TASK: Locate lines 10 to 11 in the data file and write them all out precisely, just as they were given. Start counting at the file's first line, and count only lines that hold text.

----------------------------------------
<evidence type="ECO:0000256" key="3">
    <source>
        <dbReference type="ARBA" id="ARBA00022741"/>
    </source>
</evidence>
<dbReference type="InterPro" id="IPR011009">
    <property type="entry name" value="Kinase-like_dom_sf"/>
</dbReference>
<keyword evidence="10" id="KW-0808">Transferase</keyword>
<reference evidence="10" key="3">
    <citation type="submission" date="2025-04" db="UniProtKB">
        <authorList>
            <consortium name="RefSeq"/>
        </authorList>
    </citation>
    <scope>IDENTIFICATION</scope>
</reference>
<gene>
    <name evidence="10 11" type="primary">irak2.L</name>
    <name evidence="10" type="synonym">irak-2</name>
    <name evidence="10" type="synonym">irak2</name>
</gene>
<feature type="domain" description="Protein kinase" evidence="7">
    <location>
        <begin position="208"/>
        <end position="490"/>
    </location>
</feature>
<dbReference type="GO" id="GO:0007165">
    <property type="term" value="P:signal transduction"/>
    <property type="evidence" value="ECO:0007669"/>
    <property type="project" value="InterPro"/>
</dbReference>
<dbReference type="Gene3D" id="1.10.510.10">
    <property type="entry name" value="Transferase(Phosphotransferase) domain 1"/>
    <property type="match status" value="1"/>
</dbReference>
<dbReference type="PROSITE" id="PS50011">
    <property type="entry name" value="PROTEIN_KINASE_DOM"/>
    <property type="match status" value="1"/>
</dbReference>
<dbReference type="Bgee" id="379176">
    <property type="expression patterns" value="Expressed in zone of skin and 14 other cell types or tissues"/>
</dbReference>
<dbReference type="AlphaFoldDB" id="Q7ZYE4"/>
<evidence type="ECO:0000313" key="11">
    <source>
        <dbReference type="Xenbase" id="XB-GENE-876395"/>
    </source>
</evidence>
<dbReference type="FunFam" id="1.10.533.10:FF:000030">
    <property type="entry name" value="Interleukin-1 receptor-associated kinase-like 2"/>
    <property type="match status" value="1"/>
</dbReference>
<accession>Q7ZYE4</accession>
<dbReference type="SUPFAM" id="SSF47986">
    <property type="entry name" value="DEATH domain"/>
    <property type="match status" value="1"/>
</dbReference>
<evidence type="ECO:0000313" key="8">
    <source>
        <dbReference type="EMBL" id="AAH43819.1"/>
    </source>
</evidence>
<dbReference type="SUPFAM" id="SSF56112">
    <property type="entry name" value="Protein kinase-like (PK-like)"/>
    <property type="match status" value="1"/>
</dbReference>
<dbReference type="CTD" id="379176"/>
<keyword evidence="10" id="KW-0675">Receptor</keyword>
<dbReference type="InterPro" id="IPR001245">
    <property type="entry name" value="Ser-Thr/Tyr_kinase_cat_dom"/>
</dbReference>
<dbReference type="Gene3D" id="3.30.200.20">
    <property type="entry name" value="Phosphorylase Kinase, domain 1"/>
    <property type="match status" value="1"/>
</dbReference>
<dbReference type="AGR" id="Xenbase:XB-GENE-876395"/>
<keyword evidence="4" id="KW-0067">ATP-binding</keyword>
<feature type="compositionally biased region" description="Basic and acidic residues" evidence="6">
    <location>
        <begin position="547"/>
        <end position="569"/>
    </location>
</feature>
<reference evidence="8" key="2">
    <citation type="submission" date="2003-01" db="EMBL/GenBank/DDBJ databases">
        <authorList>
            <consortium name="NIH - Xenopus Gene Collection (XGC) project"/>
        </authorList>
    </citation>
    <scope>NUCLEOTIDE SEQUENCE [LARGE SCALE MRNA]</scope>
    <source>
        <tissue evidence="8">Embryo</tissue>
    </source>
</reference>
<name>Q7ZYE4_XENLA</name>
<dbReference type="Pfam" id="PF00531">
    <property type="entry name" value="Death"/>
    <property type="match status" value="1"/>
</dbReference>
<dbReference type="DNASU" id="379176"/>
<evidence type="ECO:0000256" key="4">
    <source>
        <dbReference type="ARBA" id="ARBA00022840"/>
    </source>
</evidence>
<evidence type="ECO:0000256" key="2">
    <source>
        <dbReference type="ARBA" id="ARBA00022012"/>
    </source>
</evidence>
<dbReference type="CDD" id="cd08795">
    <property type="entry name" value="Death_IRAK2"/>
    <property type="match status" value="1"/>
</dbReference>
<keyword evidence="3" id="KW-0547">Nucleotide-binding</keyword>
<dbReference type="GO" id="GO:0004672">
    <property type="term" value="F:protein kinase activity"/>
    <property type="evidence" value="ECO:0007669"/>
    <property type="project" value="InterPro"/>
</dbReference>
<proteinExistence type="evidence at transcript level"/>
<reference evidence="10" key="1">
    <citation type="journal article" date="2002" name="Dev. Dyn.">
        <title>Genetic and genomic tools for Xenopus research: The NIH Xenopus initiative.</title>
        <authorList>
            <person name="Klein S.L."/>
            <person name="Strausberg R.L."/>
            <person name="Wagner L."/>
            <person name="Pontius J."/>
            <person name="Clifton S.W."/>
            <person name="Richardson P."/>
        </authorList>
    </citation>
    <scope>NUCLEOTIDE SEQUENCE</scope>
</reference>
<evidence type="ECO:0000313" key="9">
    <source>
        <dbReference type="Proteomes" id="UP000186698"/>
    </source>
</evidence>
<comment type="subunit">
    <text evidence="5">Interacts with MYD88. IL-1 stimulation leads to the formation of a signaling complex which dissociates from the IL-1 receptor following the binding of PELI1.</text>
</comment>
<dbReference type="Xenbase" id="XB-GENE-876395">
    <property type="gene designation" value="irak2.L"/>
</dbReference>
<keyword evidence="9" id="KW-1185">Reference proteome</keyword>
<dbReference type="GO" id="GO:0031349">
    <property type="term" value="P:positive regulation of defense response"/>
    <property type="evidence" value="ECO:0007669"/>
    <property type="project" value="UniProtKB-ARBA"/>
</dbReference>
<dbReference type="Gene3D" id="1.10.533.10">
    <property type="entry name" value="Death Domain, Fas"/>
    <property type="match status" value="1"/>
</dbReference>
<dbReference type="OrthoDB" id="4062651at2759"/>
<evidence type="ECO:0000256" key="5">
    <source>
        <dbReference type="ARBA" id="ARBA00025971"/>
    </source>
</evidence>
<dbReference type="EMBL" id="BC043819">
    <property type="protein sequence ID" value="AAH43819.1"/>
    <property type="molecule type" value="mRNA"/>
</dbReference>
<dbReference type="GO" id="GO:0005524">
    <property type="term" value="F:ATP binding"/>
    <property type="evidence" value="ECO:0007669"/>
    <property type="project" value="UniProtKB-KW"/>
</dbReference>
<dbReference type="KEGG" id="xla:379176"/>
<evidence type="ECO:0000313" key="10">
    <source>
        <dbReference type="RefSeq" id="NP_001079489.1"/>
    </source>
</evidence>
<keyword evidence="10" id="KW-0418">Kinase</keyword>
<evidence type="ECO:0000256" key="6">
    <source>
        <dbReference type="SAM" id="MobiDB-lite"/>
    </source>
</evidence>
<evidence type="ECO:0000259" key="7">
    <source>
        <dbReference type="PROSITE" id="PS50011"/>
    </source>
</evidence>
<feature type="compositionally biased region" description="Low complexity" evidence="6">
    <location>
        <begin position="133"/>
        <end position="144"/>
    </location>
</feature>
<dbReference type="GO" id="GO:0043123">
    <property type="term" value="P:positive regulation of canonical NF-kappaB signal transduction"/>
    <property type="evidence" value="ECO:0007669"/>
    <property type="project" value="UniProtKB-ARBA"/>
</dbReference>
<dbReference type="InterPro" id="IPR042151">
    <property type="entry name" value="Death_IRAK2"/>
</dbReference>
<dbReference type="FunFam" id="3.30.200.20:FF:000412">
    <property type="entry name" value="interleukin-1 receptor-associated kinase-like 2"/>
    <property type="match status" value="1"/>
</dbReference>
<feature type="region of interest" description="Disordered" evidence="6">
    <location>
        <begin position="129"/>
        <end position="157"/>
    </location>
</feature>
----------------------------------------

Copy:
<reference evidence="10" key="3">
    <citation type="submission" date="2025-04" db="UniProtKB">